Australia’s lowest-paid workers are set to receive a significant pay increase as the country’s industrial umpire, the Fair Work Commission, has decided to raise minimum and award wages. This decision, announced on Friday as part of the annual wage review, will impact nearly 200,000 workers. The changes are scheduled to take effect in the first full pay period on or after July 1.
Approximately 2.5 million workers who rely on awards, accounting for almost one in four Australian employees, will see a 5.75 percent increase in their wages. Additionally, an estimated 184,000 workers currently earning the national minimum wage will receive an unprecedented 8.6 percent pay rise.
Workers on the national minimum wage can expect their weekly minimum pay to increase by around $70, rising from $812.60 to $882.90, while their hourly rate will go up from $21.38 to $23.23. For award-reliant workers, the hourly rate will increase by $1.23, from $21.38 to $22.61, and the weekly rate will climb by $46.72, reaching $859.32.
The higher increase in the national minimum wage is a result of the Fair Work Commission’s decision to change the classifications for workers on this wage. This change discontinues the 25-year alignment between the national minimum wage and the C14 award rate, which is an introductory rate in many awards. Workers on the national minimum wage will now be paid under the higher C13 rate and receive the 5.75 percent increase determined by the Fair Work Commission.
It is important to note that these workers, representing only about 0.7 percent of employees, are not covered by awards. Employment Minister Tony Burke praised the wage increase as the best decision ever made for workers, attributing its possibility to government actions. However, he acknowledged that there are still loopholes and wage undercutting issues that need to be addressed in the future.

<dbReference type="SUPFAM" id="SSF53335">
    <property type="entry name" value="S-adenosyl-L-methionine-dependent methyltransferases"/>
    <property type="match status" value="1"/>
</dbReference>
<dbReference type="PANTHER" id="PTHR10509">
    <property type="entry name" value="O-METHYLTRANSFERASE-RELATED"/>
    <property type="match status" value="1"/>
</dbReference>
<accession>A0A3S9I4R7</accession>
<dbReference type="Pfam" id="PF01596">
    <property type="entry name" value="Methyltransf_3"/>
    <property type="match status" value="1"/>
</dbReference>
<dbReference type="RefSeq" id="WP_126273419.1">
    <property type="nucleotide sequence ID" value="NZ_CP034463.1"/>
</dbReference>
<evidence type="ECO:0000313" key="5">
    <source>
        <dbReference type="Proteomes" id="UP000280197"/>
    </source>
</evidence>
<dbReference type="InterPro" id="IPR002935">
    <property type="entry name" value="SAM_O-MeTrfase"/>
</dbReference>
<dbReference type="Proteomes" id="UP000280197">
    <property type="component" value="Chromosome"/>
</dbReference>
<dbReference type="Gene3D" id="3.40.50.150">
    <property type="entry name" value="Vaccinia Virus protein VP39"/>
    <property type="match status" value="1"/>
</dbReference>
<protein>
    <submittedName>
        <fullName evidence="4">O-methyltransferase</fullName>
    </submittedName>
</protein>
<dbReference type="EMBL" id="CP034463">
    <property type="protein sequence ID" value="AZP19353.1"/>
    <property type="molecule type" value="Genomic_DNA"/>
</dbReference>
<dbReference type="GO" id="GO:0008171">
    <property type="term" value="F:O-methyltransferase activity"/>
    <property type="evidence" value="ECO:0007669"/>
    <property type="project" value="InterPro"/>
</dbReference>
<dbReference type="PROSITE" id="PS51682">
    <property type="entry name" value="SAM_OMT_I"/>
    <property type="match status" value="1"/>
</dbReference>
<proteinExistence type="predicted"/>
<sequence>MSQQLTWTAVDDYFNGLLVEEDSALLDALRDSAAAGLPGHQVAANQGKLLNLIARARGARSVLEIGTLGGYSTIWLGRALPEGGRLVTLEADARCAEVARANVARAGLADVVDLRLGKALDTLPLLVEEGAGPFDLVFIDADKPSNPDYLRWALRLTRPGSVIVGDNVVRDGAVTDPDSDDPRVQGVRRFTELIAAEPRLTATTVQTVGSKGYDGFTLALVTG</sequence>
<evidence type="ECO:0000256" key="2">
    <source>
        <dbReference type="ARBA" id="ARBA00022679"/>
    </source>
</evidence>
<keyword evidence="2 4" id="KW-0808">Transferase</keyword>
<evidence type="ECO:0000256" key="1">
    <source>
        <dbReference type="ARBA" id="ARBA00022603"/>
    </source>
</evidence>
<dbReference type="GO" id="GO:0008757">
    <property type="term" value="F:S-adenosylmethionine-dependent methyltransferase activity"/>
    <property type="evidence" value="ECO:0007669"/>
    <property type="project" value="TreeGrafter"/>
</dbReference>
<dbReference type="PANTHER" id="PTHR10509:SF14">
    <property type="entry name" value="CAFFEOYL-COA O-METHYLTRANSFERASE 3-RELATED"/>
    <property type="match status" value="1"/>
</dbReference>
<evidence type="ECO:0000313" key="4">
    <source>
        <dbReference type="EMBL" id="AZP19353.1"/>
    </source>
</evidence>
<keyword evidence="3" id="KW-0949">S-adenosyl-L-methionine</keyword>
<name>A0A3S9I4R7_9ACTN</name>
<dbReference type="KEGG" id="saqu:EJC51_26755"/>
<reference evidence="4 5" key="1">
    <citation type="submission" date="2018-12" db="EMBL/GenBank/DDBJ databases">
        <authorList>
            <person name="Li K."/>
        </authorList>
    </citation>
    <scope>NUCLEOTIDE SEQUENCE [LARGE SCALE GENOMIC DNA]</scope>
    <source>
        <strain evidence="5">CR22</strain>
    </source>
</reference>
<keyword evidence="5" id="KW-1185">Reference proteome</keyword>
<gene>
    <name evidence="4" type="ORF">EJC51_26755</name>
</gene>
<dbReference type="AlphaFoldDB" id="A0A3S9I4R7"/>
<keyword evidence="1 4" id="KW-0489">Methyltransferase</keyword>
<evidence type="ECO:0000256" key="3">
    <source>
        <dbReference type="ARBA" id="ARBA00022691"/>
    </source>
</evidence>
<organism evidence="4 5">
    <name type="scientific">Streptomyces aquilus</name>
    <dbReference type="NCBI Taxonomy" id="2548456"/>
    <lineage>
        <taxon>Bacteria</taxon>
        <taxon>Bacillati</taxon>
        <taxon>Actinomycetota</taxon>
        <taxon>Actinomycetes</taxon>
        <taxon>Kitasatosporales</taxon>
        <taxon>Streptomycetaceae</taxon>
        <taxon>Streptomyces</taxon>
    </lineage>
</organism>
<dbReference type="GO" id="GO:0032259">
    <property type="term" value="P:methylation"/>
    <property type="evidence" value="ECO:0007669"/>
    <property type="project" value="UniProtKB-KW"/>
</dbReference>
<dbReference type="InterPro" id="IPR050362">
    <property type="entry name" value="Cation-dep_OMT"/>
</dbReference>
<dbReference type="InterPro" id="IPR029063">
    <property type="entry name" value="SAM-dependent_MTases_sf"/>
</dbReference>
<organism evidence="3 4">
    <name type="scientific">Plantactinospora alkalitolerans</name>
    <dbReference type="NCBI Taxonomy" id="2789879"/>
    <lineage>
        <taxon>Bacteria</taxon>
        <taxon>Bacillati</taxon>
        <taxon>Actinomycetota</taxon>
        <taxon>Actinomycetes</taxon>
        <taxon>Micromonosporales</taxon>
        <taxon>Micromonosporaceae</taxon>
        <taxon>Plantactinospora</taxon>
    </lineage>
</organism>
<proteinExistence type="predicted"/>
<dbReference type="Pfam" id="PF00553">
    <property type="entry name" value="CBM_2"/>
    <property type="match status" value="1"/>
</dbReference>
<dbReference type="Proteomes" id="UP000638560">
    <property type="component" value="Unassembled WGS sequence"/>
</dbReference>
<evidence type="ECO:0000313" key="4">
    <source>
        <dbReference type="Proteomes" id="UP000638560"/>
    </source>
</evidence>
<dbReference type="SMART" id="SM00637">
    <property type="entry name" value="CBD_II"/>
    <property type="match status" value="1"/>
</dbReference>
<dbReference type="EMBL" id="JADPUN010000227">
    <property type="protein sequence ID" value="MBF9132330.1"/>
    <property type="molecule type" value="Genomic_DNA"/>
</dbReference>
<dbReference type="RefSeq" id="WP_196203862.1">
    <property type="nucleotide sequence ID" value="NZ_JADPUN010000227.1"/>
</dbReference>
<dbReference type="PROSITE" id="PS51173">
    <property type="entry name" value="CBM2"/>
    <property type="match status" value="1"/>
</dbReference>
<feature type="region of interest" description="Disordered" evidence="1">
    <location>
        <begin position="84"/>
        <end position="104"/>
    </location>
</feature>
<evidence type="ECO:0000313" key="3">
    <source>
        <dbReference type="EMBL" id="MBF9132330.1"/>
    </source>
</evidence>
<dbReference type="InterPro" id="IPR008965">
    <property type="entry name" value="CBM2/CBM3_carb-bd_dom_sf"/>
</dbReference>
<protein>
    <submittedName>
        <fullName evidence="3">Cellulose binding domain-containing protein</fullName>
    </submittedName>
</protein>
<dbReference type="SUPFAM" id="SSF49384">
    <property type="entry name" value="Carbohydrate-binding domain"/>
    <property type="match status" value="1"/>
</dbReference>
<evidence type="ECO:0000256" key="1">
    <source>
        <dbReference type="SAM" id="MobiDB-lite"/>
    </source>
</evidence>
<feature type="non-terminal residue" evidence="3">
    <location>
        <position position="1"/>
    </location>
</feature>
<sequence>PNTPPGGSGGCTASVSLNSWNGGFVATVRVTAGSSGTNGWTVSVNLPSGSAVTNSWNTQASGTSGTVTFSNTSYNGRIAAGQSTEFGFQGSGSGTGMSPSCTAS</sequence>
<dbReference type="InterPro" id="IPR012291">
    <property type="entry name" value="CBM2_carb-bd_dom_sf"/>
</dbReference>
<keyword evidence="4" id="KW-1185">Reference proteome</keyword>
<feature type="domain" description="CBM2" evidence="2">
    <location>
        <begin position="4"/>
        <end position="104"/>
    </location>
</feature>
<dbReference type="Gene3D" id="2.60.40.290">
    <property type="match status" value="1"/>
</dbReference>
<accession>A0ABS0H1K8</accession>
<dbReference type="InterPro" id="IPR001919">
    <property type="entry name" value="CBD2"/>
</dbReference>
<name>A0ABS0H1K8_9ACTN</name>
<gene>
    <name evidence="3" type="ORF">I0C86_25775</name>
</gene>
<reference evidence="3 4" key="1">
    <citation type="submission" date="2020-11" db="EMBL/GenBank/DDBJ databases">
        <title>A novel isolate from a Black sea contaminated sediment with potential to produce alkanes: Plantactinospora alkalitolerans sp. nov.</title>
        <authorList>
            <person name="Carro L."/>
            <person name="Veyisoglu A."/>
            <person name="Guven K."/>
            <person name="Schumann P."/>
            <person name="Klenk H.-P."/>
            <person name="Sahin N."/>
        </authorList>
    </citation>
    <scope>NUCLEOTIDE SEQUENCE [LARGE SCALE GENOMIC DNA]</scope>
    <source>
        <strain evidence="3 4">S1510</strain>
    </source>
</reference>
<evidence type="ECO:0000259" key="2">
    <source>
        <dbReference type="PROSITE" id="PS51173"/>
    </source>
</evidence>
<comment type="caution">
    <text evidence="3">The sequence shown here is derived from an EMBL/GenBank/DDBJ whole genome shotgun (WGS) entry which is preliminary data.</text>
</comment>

The Albanese government advocated for a wage increase in line with inflation, which rose by 6.8 percent in the 12 months leading up to April. Last year, when inflation was at 5.1 percent, the Fair Work Commission raised the minimum wage by 5.2 percent to $21.38 per hour or $812.60 per week.
The Fair Work Commission acts as an independent tribunal responsible for establishing the national minimum wage and award rates of pay. It conducts an annual review from March to June before the start of the new financial year to ensure a safety net for workers in the national system.
Although the Fair Work Commission did not align national award rates with inflation this year, award-reliant workers’ pay will not keep up with consumer prices in the short term.
Inflation is not expected to return to a more manageable rate of 3.25 percent until 2024. Nonetheless, the 5.75 percent increase surpasses market expectations of a 5 percent boost and falls above the midpoint between the 7 percent increase proposed by the Australian Council of Trade Unions and the 3.5 percent rise suggested by employers.
The Australian Council of Trade Unions urged the Fair Work Commission to raise the minimum hourly rate for Australia’s lowest-paid workers by 7 percent to $22.88 from July, which would result in an annual wage of $45,337 for these workers. Employer groups have expressed concerns about significantly higher wages leading to a wage price spiral and increased inflation.
When announcing the decision, Fair Work Commission President Justice Adam Hatcher stated that the broader economic impact of the annual wage review outcome was limited.
He emphasised that the commission’s role was to establish a safety net and make its own assessment, rather than adjudicate between competing proposals.
Justice Hatcher acknowledged the current unusual combination of economic circumstances, including low unemployment, falling wages, high inflation, and an expected sharp slowdown in economic growth over the next year.
The business lobby responded to the Fair Work Commission’s decision with disappointment.
Andrew McKellar, Chief Executive of the Australian Chamber of Commerce and Industry, expressed surprise at the commission’s assertion that the wage increase would not contribute to a wage price spiral.
McKellar argued that businesses already face various pressures, making it challenging to see how this decision would not add to the strain on margins and prices.
In its submission to the Fair Work Commission’s 2023 wage review, the Labor party did not specify a specific wage increase figure but stressed that “low-paid workers” should not experience a decline in their income.
This year’s wage review marked the first inclusion of the objective of gender equality, with the government acknowledging the disproportionate representation of women among low-income earners. The submission did not recommend automatic across-the-board wage increases in line with inflation or consider inflation as the sole factor for the commission’s consideration.